- Rent – this is the basic rent and, if relevant, as reviewed from time to time. It includes an interim rent under the Landlord and Tenant Act 1954 so that liability under any guarantee can extend to any interim rent. The reference to interim rent is not needed if the lease is contracted out of the Landlord and Tenant Act 1954.
- Service Charge – this refers to the sums due as service charge under the Head Lease (if applicable), which are passed on to the undertenant. The Service Charge is payable from the date of the underlease if no agreement is made otherwise.
3. INTERPRETING THIS LEASE
This section sets out provisions relating to, for instance:
- The meaning of certain words used in this lease.
- A governing law and jurisdiction section: stating that English law will apply to this lease and that it will be subject to the jurisdiction of the English courts.
- The exclusion of the operation of the Contracts (Rights of Third Parties) Act 1999, the effect of which might otherwise be to give certain third parties the benefit of provisions in the lease.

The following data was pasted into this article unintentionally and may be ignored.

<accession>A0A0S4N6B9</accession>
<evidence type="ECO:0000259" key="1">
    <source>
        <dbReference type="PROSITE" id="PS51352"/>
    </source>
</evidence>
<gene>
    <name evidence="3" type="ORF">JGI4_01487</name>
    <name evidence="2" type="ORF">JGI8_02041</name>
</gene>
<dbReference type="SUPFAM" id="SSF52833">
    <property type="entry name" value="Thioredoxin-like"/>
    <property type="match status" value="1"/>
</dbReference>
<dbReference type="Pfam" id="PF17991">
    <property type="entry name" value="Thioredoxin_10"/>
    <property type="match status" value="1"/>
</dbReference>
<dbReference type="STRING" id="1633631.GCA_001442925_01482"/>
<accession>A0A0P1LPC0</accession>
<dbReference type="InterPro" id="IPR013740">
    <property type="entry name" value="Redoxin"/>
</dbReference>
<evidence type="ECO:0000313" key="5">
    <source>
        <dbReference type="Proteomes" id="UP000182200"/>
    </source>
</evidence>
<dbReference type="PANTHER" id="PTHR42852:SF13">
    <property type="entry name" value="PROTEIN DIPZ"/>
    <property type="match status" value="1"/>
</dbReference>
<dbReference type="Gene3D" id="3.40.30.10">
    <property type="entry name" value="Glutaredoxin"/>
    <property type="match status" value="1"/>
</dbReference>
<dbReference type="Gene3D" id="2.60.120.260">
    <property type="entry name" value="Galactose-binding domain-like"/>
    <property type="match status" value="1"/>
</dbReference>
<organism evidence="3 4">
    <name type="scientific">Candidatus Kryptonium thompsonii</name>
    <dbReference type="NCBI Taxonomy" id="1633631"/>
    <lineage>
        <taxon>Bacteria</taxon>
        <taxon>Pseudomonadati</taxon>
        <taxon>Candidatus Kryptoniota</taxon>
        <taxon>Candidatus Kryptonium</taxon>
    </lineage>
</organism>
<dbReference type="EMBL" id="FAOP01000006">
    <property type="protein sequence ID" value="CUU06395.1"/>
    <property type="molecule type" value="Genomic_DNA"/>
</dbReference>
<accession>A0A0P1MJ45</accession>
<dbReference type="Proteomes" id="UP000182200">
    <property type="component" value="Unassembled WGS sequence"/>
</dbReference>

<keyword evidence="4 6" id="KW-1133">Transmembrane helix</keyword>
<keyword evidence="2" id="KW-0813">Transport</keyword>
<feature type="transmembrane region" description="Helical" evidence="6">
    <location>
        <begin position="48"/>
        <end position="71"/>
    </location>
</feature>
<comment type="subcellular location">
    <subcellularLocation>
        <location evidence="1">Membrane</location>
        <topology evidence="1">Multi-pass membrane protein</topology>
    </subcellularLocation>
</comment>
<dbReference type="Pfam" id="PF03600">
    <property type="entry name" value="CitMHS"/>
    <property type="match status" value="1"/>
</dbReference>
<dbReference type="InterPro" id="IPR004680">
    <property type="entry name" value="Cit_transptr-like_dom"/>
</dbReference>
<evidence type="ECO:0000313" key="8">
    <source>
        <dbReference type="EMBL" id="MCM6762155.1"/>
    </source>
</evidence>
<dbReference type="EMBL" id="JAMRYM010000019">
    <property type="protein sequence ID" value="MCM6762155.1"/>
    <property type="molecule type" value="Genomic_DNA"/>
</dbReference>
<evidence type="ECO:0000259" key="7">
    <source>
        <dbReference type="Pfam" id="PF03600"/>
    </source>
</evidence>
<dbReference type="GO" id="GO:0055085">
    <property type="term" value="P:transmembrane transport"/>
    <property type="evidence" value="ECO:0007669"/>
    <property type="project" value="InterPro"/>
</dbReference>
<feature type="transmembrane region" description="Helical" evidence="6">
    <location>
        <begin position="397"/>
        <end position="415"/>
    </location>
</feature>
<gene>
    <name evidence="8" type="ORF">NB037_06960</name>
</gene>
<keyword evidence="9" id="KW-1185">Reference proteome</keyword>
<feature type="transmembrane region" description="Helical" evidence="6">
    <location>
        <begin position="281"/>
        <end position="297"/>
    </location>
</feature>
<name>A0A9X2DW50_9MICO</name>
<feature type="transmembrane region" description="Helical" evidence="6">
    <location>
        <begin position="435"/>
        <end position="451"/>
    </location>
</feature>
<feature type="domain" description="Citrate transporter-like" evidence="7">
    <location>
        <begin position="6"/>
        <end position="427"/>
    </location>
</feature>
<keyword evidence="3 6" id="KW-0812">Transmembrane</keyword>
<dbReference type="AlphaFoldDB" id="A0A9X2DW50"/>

- That the lease is a new tenancy for the purposes of the Landlord and Tenant (Covenants) Act 1995. This means it is a tenancy granted on or after 1 January 1996 (other than following an agreement entered before that date or an order of a court made before that date).
4.1 sets out the basic agreement – namely that the Landlord will grant the lease under the terms set out in this document.
4.2 makes reference to the matters reserved by the Head Lease for the benefit of the Head Landlord and confirms that these matters are also reserved for the benefit of the Landlord and the Head Landlord by this lease.
4.3 reserves the Landlord’s right to enter onto the Premises in order to comply with its obligations under the Head Lease.
4.4 sets out that the Incorporated Terms are incorporated by reference into this lease.